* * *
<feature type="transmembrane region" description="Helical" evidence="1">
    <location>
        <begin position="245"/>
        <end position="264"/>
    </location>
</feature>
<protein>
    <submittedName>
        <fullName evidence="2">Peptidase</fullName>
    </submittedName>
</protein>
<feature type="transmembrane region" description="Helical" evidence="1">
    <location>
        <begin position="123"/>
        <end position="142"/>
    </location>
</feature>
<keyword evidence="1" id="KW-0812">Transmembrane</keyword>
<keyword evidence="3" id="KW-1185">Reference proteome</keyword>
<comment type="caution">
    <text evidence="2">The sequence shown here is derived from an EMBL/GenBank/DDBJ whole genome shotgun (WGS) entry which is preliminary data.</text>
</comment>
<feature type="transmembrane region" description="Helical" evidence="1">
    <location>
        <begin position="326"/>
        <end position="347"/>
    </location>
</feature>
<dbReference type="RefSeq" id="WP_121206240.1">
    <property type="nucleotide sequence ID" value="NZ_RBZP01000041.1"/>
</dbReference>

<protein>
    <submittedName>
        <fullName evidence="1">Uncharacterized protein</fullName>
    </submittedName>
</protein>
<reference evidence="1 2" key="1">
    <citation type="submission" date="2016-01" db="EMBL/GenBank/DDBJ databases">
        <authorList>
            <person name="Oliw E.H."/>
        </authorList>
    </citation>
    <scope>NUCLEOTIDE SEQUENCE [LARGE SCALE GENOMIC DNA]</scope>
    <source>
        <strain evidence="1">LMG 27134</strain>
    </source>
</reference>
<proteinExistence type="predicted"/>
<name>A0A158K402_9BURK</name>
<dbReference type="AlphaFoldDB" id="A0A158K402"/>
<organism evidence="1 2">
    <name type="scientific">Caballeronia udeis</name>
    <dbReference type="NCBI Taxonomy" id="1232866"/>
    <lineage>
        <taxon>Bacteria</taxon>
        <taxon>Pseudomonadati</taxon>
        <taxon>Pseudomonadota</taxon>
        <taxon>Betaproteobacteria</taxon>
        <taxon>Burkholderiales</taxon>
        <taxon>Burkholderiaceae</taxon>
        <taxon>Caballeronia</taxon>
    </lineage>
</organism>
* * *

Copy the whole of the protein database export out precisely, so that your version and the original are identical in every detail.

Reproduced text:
<feature type="transmembrane region" description="Helical" evidence="1">
    <location>
        <begin position="245"/>
        <end position="264"/>
    </location>
</feature>
<protein>
    <submittedName>
        <fullName evidence="2">Peptidase</fullName>
    </submittedName>
</protein>
<feature type="transmembrane region" description="Helical" evidence="1">
    <location>
        <begin position="123"/>
        <end position="142"/>
    </location>
</feature>
<keyword evidence="1" id="KW-0812">Transmembrane</keyword>
<keyword evidence="3" id="KW-1185">Reference proteome</keyword>
<comment type="caution">
    <text evidence="2">The sequence shown here is derived from an EMBL/GenBank/DDBJ whole genome shotgun (WGS) entry which is preliminary data.</text>
</comment>
<feature type="transmembrane region" description="Helical" evidence="1">
    <location>
        <begin position="326"/>
        <end position="347"/>
    </location>
</feature>
<dbReference type="RefSeq" id="WP_121206240.1">
    <property type="nucleotide sequence ID" value="NZ_RBZP01000041.1"/>
</dbReference>

<protein>
    <submittedName>
        <fullName evidence="1">Uncharacterized protein</fullName>
    </submittedName>
</protein>
<reference evidence="1 2" key="1">
    <citation type="submission" date="2016-01" db="EMBL/GenBank/DDBJ databases">
        <authorList>
            <person name="Oliw E.H."/>
        </authorList>
    </citation>
    <scope>NUCLEOTIDE SEQUENCE [LARGE SCALE GENOMIC DNA]</scope>
    <source>
        <strain evidence="1">LMG 27134</strain>
    </source>
</reference>
<proteinExistence type="predicted"/>
<name>A0A158K402_9BURK</name>
<dbReference type="AlphaFoldDB" id="A0A158K402"/>
<organism evidence="1 2">
    <name type="scientific">Caballeronia udeis</name>
    <dbReference type="NCBI Taxonomy" id="1232866"/>
    <lineage>
        <taxon>Bacteria</taxon>
        <taxon>Pseudomonadati</taxon>
        <taxon>Pseudomonadota</taxon>
        <taxon>Betaproteobacteria</taxon>
        <taxon>Burkholderiales</taxon>
        <taxon>Burkholderiaceae</taxon>
        <taxon>Caballeronia</taxon>
    </lineage>
</organism>